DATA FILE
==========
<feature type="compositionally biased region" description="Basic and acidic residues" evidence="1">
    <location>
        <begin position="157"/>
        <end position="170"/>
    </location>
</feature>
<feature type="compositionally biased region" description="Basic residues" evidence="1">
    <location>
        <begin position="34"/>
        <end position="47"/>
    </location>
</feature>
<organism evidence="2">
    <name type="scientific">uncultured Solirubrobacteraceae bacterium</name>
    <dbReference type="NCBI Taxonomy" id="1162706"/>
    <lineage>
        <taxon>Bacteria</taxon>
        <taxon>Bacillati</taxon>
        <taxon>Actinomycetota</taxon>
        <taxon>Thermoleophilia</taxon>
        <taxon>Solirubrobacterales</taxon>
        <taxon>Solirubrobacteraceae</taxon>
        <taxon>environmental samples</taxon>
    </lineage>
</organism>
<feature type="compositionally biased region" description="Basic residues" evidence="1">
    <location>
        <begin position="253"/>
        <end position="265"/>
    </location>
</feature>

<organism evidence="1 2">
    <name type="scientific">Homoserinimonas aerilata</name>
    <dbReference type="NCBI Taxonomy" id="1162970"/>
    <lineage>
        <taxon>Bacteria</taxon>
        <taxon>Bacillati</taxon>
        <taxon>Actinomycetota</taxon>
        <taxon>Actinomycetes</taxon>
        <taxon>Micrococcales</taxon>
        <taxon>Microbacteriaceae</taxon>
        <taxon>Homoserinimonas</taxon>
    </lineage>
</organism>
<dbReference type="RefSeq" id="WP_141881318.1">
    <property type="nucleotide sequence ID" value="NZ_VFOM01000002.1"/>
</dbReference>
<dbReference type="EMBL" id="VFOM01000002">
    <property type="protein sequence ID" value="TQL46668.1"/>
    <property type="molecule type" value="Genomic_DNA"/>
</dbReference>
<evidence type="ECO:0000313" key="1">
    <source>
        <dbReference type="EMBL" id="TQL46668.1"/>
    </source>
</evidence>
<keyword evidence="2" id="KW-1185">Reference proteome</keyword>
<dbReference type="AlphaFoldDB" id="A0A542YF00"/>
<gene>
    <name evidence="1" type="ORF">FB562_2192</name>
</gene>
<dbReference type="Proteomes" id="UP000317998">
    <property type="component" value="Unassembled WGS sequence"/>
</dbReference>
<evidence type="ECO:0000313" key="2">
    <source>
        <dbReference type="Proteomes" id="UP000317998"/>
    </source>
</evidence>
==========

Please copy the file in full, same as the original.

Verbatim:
<feature type="compositionally biased region" description="Basic and acidic residues" evidence="1">
    <location>
        <begin position="157"/>
        <end position="170"/>
    </location>
</feature>
<feature type="compositionally biased region" description="Basic residues" evidence="1">
    <location>
        <begin position="34"/>
        <end position="47"/>
    </location>
</feature>
<organism evidence="2">
    <name type="scientific">uncultured Solirubrobacteraceae bacterium</name>
    <dbReference type="NCBI Taxonomy" id="1162706"/>
    <lineage>
        <taxon>Bacteria</taxon>
        <taxon>Bacillati</taxon>
        <taxon>Actinomycetota</taxon>
        <taxon>Thermoleophilia</taxon>
        <taxon>Solirubrobacterales</taxon>
        <taxon>Solirubrobacteraceae</taxon>
        <taxon>environmental samples</taxon>
    </lineage>
</organism>
<feature type="compositionally biased region" description="Basic residues" evidence="1">
    <location>
        <begin position="253"/>
        <end position="265"/>
    </location>
</feature>

<organism evidence="1 2">
    <name type="scientific">Homoserinimonas aerilata</name>
    <dbReference type="NCBI Taxonomy" id="1162970"/>
    <lineage>
        <taxon>Bacteria</taxon>
        <taxon>Bacillati</taxon>
        <taxon>Actinomycetota</taxon>
        <taxon>Actinomycetes</taxon>
        <taxon>Micrococcales</taxon>
        <taxon>Microbacteriaceae</taxon>
        <taxon>Homoserinimonas</taxon>
    </lineage>
</organism>
<dbReference type="RefSeq" id="WP_141881318.1">
    <property type="nucleotide sequence ID" value="NZ_VFOM01000002.1"/>
</dbReference>
<dbReference type="EMBL" id="VFOM01000002">
    <property type="protein sequence ID" value="TQL46668.1"/>
    <property type="molecule type" value="Genomic_DNA"/>
</dbReference>
<evidence type="ECO:0000313" key="1">
    <source>
        <dbReference type="EMBL" id="TQL46668.1"/>
    </source>
</evidence>
<keyword evidence="2" id="KW-1185">Reference proteome</keyword>
<dbReference type="AlphaFoldDB" id="A0A542YF00"/>
<gene>
    <name evidence="1" type="ORF">FB562_2192</name>
</gene>
<dbReference type="Proteomes" id="UP000317998">
    <property type="component" value="Unassembled WGS sequence"/>
</dbReference>
<evidence type="ECO:0000313" key="2">
    <source>
        <dbReference type="Proteomes" id="UP000317998"/>
    </source>
</evidence>